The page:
Third Eye Blind’s Fredianelli Calls Ex-Band Mate Jenkins ‘Not Cool’

Anthony Fredianelli, of Third Eye Blind
Anthony Fredianelli, of Third Eye Blind

If San Francisco alternative rock band of the 1990s, Third Eye Blind, was a family it would be a pretty dysfunctional one.  That’s the way things looked Wednesday in federal court in San Francisco.

Tony Fredianelli, the band’s original 1993 lead guitarist, has sued lead singer Stephen Jenkins and bandmate Bradley Hargreaves, along with the band’s former lawyer Thomas I. Mandelbaum, claiming they cheated him of $8 million in royalties and profits from songs and touring.

Fredianelli testified that Jenkins took over as the band’s manager about 2008.  “Things started to get real bad in 2009,” Fredianelli said. Jenkins “gave me bad travel information at the last minute and he did things that were not cool.”  Fredianelli told the eight-member jury that Jenkins kept asking in Fredianelli wanted to quit, refused to let his wife and kids travel on tour with the band and forced Fredianelli off the band bus.

Fredianelli was part of the original band in 1993, but left a year later, then returned to the band in 1999 only to fall out again in 2010.

He claims to be co-author of many of the band’s early hits, including “Semi-Charmed Life” and “Motorcycle Drive By” and “How’s It Going to Be,” from the band’s first album, which sold six million copies. All the song’s reached the Top 10 of U.S. Billboard Hot 100.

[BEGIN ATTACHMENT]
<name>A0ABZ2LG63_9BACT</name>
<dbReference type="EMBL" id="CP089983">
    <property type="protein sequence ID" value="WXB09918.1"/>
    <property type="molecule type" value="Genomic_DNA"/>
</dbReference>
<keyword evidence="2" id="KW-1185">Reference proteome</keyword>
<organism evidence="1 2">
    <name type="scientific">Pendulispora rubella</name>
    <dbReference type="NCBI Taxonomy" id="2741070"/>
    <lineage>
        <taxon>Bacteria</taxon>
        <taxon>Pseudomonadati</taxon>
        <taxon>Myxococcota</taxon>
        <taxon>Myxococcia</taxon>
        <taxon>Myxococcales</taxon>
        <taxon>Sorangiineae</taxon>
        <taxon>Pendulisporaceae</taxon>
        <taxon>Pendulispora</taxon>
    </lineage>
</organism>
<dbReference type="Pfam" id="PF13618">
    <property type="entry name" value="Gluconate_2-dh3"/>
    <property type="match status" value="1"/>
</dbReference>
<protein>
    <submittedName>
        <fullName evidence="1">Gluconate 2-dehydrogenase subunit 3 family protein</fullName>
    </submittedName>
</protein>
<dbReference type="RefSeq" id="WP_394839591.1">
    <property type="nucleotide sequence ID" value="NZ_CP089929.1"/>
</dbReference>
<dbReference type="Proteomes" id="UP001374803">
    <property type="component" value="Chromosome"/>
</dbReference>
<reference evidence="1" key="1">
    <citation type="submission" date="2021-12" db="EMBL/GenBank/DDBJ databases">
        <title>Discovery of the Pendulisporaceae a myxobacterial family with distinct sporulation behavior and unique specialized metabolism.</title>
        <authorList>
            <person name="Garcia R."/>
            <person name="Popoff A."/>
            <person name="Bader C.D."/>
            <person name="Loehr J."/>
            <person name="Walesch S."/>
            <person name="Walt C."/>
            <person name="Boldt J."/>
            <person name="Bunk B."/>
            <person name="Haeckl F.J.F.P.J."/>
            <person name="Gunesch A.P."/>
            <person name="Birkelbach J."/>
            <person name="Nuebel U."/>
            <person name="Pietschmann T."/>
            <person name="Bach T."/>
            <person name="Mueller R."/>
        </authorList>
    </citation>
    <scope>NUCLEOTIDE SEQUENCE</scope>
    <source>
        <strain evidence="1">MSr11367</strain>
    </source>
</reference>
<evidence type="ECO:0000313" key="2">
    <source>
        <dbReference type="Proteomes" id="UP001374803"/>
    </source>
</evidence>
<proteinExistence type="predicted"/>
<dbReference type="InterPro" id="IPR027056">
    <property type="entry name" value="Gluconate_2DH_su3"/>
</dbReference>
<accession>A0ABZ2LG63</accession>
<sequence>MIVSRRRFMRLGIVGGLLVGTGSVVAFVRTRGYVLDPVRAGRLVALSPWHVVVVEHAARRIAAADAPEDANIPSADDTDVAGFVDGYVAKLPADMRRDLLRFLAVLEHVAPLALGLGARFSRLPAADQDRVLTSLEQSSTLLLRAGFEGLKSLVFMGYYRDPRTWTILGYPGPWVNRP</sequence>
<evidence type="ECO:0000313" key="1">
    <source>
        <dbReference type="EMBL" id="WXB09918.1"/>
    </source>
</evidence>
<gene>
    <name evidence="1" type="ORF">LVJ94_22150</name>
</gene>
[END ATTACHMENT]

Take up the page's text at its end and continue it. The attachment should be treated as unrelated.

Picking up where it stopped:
Fredianelli said he became a full partner in the band with Jenkins, Hargreaves and Arion Salazar in 2003, though they never signed a written partnership agreement “because Jenkins insisted that he did not have time to negotiate one due to the band’s busy recording and performing schedule,” the suit states.

During his testimony Wednesday, Fredianelli said he agreed to take a cut in his share of proceeds from touring, with the understanding that he would get publishing deals for songs he wrote.  “My tour share went from 33 percent to 25 percent.  I agreed with the understanding I would get a publishing deal and I said as long as my income does not go down I would go along with it.”

He said the last time he played with the band was a New Year’s Eve show in 2009.  “He cut me out of the shows he was playing,” Fredianelli said.  He also accused Jenkins of failing to give him billing on songs he wrote during concerts.  “It was not cool.  It was not the way we did things,” he said.

In 2008, former manager Eric Godtland was fired and Jenkins took over management duties, promptly securing a publishing deal worth $2.25 million for his share of Third Eye Blind’s catalog of songs, according to the suit.  That year the band also release “Red Star” and a new album, “Ursa Major,” which hit number three on the music charts.

Fredianelli says he wrote or co-wrote many of the new songs but he and Jenkins never reached an agreement for the proper split for the proceeds.

This is not the band’s first legal squabble.

In 2002, guitarist Kevin Cadogan settled a suit against Jenkins and the band’s management for an undisclosed amount.  Cadogan, who joined in 1994 after Fredianelli’s departure, sued for fraud, wrongful termination and breach of contract, after his split with the band in 2000.

He said he was not given songwriting credit with Jenkins on 16 of 27 songs on the band’s 1997 and 1999 albums.

Cadogan left the band in 1999 around the time Fredianelli rejoined.

The jury trial will continue before U.S. District Judge Edward Chen until October 21.

Case: Fredianelli v. Jenkins, No. 11-cv-3232EMC



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